A Police Officer's Final Ride

This past weekend, Rick and I had the privilege to attend the "going home" celebration for a fallen Illinois State Trooper.

Trooper Kyle Deatherage was hit and killed last Monday morning by a tractor trailer, as he stood next to a vehicle on the shoulder.  Tragically, he left behind a young wife and two small children, as well as many hurting colleagues, friends, and family members.

I had never been to a police funeral before, though I'd seen several of them over the Internet.  I can assure you, I was not quite prepared for the overwhelming show of love and devotion by fellow officers and other law enforcement personnel and their spouses.

The parking lot was overflowing with police cars from states as far away as Alaska to townships as close as a couple of miles.  Many had known Kyle, but others were there for sheer support of the brotherhood.   

U.S. flags lined the parking lot and two fire trucks with their ladders extended, hung Old Glory for all to pass under. 

Within the school building where the ceremony took place, a sea of blue, black, green, grey and brown mingled in their polished shoes and and shiny brass.  Each one, I'm sure, feeling a bit of the weight of losing yet another comrade in the line of duty. 

After a couple of hours, we were instructed on how to line up.  The procession on foot into the gymnasium was met by a line of Kyle's co-workers standing at attention in respect of those who serve, and the one whose shift was forever ended on that fateful day.

Row after row, the officers, spouses, and law enforcement personnel filled the bleachers.  The eery silence - all except for the footsteps, was almost deafening.

In front, the casket lay draped with the American flag, while a sketched portrait nearby looked out at the crowd.

The air, though tinged with sadness, was not one so immersed with mourning.  No, Trooper Kyle was a believer, therefore, the promise of new life permeated the atmosphere.  Our Lord tells us in Psalm 30:5, that "Weeping may remain for a night, but rejoicing comes in the morning."  Kyle had made his peace with God and had trusted that Jesus was and is the only way to eternity with Him.  It is our joy knowing that this young man is experiencing the fullness of Christ, and the legacy he has left behind is rich indeed.

 I couldn't help but notice his beautiful wife as she stood by his earthly vessel and gently laid her hand on the flag.  I wonder if her thoughts were something like, "This is not good-bye my love, just see you later."?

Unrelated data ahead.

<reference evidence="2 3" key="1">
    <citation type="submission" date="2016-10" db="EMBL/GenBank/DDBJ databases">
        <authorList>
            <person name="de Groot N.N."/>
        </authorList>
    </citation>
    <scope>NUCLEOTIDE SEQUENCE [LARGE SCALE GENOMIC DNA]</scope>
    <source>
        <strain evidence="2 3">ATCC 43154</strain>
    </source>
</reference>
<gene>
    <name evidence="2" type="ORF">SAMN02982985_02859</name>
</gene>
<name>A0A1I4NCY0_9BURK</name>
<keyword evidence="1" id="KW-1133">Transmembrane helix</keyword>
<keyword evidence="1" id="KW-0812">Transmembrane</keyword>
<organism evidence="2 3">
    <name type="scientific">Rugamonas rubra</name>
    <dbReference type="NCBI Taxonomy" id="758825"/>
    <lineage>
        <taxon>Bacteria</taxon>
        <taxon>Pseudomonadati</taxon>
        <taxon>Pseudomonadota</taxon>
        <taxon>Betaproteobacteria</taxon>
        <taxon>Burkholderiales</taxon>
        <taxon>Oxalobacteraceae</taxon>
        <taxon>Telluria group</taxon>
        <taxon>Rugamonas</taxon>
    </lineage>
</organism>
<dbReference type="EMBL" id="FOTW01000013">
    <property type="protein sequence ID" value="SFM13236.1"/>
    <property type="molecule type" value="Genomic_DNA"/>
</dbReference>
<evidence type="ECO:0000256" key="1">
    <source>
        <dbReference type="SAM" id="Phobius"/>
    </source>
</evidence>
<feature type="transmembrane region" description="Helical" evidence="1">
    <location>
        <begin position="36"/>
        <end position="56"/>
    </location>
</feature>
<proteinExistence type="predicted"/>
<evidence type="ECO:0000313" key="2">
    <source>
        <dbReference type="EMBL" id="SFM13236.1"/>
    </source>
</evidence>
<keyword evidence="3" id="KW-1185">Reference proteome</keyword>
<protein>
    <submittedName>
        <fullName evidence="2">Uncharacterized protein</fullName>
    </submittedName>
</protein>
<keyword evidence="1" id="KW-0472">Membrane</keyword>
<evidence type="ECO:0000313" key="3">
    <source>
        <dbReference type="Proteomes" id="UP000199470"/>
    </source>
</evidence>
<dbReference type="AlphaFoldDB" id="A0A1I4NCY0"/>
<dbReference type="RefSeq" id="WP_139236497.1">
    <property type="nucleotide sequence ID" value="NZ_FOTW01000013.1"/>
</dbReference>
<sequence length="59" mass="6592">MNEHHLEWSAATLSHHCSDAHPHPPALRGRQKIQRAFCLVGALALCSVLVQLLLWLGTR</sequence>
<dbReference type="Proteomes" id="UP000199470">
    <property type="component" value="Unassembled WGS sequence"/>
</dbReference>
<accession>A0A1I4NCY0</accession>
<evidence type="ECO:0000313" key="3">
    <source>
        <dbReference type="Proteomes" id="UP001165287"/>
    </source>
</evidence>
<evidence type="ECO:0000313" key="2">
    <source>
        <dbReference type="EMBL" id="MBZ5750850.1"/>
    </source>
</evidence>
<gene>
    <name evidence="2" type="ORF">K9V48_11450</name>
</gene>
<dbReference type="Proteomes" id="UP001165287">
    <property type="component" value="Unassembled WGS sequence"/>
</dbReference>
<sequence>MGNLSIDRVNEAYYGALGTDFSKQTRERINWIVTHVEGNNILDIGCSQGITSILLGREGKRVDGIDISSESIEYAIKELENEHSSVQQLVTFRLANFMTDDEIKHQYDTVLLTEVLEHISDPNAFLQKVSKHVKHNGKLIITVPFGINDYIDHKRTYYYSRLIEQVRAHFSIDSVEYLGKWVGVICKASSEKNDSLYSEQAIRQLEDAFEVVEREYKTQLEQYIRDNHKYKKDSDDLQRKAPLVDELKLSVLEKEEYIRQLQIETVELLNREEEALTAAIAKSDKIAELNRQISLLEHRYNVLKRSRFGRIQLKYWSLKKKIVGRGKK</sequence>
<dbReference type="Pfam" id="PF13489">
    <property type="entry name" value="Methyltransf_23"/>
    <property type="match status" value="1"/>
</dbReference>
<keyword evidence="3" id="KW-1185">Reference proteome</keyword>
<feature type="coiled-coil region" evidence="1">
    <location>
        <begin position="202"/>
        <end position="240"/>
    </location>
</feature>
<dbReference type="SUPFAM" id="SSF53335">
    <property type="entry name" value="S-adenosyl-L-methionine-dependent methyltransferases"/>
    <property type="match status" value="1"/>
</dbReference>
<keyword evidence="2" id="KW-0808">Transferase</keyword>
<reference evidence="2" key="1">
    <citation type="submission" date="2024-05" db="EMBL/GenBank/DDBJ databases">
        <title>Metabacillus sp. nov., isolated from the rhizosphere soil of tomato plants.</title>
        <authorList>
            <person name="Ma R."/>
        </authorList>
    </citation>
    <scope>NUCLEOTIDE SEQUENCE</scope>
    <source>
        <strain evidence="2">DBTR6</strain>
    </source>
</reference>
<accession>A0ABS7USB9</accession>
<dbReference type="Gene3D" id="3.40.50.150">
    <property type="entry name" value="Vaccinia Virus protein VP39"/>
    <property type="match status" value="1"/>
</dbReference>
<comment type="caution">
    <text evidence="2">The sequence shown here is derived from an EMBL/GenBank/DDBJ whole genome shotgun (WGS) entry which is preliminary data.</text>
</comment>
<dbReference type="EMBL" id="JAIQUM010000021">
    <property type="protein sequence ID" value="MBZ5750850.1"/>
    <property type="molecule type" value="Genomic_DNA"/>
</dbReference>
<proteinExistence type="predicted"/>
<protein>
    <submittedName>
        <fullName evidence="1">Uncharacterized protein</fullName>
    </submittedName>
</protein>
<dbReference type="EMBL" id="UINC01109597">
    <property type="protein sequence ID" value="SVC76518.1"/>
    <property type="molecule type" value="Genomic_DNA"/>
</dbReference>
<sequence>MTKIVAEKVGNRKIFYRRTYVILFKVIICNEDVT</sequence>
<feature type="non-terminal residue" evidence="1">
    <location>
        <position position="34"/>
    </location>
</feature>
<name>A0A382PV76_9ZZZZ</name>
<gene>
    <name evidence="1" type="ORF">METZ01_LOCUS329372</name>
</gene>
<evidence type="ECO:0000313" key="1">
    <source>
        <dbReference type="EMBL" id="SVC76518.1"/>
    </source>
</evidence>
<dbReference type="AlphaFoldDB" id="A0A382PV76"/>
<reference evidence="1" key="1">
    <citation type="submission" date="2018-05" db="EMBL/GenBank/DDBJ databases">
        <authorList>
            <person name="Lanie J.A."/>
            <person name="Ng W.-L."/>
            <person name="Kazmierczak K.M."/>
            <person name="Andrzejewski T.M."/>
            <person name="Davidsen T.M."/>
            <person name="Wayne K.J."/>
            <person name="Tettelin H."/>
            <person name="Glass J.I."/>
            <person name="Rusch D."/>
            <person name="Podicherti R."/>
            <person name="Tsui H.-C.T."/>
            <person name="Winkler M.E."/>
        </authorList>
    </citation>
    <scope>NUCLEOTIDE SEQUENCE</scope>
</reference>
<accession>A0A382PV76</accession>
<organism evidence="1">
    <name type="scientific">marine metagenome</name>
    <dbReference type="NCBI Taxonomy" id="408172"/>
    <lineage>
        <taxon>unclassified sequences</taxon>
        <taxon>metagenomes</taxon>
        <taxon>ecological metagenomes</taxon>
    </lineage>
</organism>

After the ceremony completed, just as before, each law enforcement officer, spouse, chaplain, etc., filed single file out the doors as silently as they had come in, and the rows began to form outside the school doors for one last chance to escort this officer on his final ride. 

The sun shone brightly and a low-flying plane circled the airspace.  The wind, though warmer, had a hint of December's chill.  Bagpipes began playing as the casket was brought out and carefully placed within the hearse.

One by one, each dispersed to their awaiting car.  A police motorcycle unit lined the sidewalk in pristine form.

Almost on cue, each car lit up like the Fourth of July, and slowly, filed in behind the other.  For miles, all a body could make out was a line of comrades escorting their fallen brother home.  As Kyle's biological brother put it, "Lights and Sirens!  He loved lights and sirens."

Lined up along the route, people waved flags and crossed their hearts.  Many older men saluted and women dabbed their eyes.  People cared, and for that I was deeply moved.

Slowly, we pulled into the cornfield next to Kyle's resting place.  Again, row after row, his brothers lined up with not a word being spoken.  It felt as if I was in the midst of a grouping of toy soldiers, as the orders were called out, and the salute was offered up. 

The cold winter wind began to blow, and almost as if on que, I noticed one lone grey hawk seemingly hovering above the place where he was to lay.  Circle by circle it made its flight until finally, it flew off into the distance.

The bagpiper played Amazing Grace and buglers followed up with a rendition of Taps.  A volley of firearms cut through the silence and it now seemed so final...so tragic.

The ending call was from dispatch over a loud speaker calling out Kyle's badge number.  Of course, no answer.  His shift was now over and he was given over to the angels. 

After my senses had been assaulted on so many fronts, this police wife was proud to be a part of a family so true to one another.  And for Trooper Kyle Deatherage...his final ride was incredible!

God bless all our officers - those still fighting the good fight and those who've taken their final ride.  May God's presence be with you and comfort you until your journey too has ended.


  1. Tears are in my eyes. I'm moved by this story of loss, and gain! Our loss here on earth and heaven's gain. I will pray for Kyle's young family, especially this first Christmas without him. Thank you for sharing the story of his final ride.

  2. Yes...it is sad and we weep for those who have lost someone so precious here on earth, but like you said, we rejoice with all of Heaven! With Christ, there is always hope! Praise God.


Post a Comment